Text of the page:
The case study presents two different concepts: (1) the cultivation of aquatic macrophytes concurrently (trapa) or in rotation (euryale) with fish and (2) the cultivation of terrestrial grass (napier) on the banks of a pond and its feeding to fish.
In India, trapa (Trapa bispinosa) and makhana (Euryale ferox) are two seasonal, aquatic cash crops which are grown extensively in Madhya Pradesh and Bihar, respectively. While the environment is not congenial for Indian carps, common carp goes well with trapa and air-breathing fish with makhana. Based on the input requirements for a 0.4 ha pond, the procedures to be adopted are given below.
Concurrent trapa-fish culture
1. Transplant trapa (Trapa bispinosa) seedlings in May/June in a perennial pond. These plants make use of the available organic matter for their growth.
2. Stock 800 (50 g) common carp fingerlings in September-October.
3. Trapa fruits ripen in winter and are harvested from November to January. A production of 3-4 t of fruits is obtained.
4. Fish are harvested in April/May when 750-1 000 g fish are available. A total of 400-500 kg fish are harvested.
Rotational euryale-fish culture
1. The seeds of Euryale ferox sprout in February and the leaves cover the pond fully in May/June.
2. The plants start fruiting in August and burst in October, scattering the seeds at the pond bottom which are collected by scanning the bottom mud.
3. Stock 1 200 (8-10 g) air-breathing fish (Clarias batrachus) in November and harvest in April; when about 500 kg of fish can be obtained.
Besides aquatic vegetation such as Hydrilla, Ottelia, Potamogeton, etc., green grass has an important role in feeding grass carp. Hybrid napier, once sown on pond banks, can be cropped continuously for five years, needing little irrigation during summer. A new system utilizing aquatic vegetation/green grass alone for fish production gives high yields at very low costs. It is labour-intensive and highly suitable for small, shallow ponds (0.06-0.15 ha). Based on input requirements for a 0.1 ha pond, the methods to be followed are given below:
1. Prepare the pond in May/June by using urea-bleaching powder method or by draining, if a source of water for filling the pond is available.
2. Seven to 10 days later, stock the pond with 200 (50-60 g) grass carp. Feed them to satiation with Hydrilla. (System of feeding ad libitum: fish are satiated when they have stopped feeding and there are still some feed material left lying about.) Within about a week, the pond is also stocked with 40 each of catla, rohu, mrigal, silver carp and common carp (5-8 g). Grass carp is gradually weaned from Hydrilla to napier grass.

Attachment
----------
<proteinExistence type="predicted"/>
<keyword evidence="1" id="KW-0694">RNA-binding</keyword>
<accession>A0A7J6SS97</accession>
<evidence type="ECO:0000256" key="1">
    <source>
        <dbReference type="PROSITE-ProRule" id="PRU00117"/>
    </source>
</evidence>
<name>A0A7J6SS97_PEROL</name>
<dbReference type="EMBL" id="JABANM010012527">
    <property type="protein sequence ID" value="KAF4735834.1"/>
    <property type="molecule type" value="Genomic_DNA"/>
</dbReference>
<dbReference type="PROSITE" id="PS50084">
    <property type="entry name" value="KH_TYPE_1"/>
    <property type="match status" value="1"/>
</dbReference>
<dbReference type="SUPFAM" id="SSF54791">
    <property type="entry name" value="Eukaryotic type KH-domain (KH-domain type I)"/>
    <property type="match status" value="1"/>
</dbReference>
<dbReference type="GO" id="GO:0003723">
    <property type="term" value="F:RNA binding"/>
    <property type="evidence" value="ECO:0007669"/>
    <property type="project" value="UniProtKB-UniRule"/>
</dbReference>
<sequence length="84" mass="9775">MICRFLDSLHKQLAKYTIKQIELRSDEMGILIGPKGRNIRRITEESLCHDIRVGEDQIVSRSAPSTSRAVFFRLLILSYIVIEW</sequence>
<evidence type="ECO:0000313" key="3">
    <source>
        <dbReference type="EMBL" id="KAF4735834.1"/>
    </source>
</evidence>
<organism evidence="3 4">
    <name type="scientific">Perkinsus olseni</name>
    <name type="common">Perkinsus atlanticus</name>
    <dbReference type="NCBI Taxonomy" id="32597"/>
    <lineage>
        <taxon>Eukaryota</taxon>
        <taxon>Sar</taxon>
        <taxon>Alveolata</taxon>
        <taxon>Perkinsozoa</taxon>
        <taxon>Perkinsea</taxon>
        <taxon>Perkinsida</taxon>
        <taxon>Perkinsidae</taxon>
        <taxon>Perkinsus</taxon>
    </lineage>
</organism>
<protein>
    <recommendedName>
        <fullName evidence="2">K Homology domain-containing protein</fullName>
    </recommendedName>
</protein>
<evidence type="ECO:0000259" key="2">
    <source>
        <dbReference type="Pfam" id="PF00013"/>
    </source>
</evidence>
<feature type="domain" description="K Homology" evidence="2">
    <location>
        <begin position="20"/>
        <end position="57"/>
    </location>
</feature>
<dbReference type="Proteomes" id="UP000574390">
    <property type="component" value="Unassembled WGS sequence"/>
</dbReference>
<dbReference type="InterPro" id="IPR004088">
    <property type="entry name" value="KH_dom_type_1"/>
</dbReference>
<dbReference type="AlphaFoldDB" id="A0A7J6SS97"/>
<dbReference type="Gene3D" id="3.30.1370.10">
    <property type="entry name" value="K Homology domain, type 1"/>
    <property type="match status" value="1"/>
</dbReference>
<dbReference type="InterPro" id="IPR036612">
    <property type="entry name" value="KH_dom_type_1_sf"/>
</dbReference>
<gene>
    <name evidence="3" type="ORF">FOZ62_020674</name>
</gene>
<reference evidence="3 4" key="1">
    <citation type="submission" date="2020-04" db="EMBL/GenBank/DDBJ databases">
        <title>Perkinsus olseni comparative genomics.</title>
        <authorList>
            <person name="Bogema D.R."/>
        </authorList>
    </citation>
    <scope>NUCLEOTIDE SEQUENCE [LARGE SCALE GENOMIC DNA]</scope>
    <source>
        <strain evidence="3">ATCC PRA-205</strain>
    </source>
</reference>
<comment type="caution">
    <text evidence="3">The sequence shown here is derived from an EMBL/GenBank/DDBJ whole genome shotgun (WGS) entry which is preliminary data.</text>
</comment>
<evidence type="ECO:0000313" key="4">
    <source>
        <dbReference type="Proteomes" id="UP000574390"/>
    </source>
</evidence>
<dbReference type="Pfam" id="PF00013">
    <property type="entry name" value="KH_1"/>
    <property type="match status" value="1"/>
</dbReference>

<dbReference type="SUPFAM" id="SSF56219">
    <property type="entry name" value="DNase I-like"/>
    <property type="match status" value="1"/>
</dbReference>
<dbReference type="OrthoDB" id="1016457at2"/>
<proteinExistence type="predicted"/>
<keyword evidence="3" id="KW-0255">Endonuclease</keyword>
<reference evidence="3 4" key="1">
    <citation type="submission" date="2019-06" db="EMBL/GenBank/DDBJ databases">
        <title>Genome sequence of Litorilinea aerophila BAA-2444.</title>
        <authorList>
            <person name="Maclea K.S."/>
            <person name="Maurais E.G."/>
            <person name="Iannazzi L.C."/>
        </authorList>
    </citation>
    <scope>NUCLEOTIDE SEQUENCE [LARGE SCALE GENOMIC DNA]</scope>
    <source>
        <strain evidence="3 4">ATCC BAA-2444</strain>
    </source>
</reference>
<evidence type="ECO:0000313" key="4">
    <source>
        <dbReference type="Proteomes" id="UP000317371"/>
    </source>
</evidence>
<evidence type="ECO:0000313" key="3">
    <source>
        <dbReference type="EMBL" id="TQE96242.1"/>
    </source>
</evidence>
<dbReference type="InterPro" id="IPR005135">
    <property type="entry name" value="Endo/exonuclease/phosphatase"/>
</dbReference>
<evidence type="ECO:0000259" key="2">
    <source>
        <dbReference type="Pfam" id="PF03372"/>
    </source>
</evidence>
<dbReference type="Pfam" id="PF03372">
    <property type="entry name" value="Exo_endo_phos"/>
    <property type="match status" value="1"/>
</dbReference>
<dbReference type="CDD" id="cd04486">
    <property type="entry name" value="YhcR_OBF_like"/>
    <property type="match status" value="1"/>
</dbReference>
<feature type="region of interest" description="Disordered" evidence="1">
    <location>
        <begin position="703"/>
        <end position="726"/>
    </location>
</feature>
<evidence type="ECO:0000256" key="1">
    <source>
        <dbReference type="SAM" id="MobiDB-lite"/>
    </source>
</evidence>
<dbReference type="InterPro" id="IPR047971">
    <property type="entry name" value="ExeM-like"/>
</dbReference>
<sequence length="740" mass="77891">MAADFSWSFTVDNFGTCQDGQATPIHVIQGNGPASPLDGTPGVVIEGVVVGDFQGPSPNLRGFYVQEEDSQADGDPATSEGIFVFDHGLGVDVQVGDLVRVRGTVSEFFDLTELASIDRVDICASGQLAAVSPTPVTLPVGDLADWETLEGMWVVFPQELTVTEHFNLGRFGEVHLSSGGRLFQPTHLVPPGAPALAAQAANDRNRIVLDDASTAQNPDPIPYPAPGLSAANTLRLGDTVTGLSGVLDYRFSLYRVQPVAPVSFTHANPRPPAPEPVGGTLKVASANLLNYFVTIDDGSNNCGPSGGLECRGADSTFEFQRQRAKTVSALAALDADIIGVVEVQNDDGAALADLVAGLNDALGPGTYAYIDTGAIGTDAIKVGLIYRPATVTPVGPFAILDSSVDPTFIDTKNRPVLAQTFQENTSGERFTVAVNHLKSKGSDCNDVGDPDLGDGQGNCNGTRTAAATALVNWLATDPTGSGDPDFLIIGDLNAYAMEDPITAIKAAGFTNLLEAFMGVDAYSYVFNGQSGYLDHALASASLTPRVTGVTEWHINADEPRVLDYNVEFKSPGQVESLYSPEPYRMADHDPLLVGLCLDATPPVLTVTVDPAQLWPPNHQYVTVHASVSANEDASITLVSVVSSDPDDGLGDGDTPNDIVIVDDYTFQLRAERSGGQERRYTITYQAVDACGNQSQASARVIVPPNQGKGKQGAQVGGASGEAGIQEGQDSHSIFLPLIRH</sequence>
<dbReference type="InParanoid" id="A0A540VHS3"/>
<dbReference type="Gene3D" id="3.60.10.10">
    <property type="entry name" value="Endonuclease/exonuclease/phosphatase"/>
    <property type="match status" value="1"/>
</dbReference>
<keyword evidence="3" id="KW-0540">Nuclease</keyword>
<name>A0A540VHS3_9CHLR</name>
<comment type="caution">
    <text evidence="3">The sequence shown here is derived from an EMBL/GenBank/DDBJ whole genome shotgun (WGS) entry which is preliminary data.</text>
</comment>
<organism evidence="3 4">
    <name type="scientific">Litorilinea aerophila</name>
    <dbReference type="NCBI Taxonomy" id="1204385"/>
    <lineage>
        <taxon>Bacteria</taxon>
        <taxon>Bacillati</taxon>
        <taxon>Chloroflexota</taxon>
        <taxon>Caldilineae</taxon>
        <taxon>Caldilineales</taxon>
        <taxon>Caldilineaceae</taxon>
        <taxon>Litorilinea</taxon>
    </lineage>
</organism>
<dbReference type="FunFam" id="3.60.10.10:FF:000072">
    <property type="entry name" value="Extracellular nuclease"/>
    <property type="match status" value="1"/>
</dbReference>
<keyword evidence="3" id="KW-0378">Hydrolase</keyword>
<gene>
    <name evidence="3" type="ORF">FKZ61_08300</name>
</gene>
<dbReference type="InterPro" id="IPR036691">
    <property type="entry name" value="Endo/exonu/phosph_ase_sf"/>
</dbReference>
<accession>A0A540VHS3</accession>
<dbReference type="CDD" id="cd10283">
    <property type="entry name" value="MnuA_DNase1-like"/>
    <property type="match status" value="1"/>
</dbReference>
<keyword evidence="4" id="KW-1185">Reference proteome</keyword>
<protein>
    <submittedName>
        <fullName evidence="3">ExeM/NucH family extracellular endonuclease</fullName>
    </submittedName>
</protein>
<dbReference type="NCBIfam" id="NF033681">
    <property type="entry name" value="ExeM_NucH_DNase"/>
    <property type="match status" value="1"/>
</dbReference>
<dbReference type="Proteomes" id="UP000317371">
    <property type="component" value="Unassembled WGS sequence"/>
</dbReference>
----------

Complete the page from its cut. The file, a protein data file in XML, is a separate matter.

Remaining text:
3. Feeding is done regularly to satiation.
4. Silver carp, catla and common carp will be the first to attain a weight of 1 kg each. From the fifth or sixth month onward, these are harvested one after another. Replenish the harvested fish with an equal number of fingerlings.
5. Hybrid napier is planted at 1 root slip/mē and manured with 2.5 t farmyard manure/1 000 mē. Irrigation is done at 10-15-day intervals. The grass is cut after 75 days, followed by 45-day intervals. About ten cuts can be taken from each plant. A production of 12-15 t napier from 1 000 mē is taken. About 2 000 mē land area will produce enough napier to feed the fish in a 0.1 ha pond. This means that to provide sufficient grass to feed the fish, twice the pond area is needed for growing napier.
6. About 400 kg of fish can be harvested from the pond in the course of one full year.
Issues for further consideration
In Asia, the concurrent production of aquatic macrophytes with fish is fairly widely used. Farmer motivation for using their ponds for this purpose is not well understood. Sometimes seasonal constraints prevent the continuation of year-round fish culture, or the plant has a seasonal production period or market. In Binh Chan, near Ho Chi Minh City in southern Viet Nam, lotus is commonly rotated with breeding tilapias in shallow ponds fertilized with sewage during the off-season for tilapia seed production.
Knowledge about the prevalence of the napier grass system today would be valuable as this is a resource-intensive system. Where grass carp are raised as a central part of the resource-poor farmer systems, they normally have to source a high proportion of the feed off-farm from common property areas (e.g in northern Viet Nam). This raises questions of competition between livestock owners and fish farmers, individual households and the community as a whole.
If the focus is on the production of large individual fish, these systems would be used by resource rich farmers who can risk such systems, probably using employees for the considerable labour requirements. There are considerable implications for adoption of vegetation-based systems by poor farmers especially with regard to their labour and how this is organized within the household, even though it appears to be simple.
Depending on local species, different plants may have to be tried for use as direct fish food or for making green water (i.e. pond fertilization).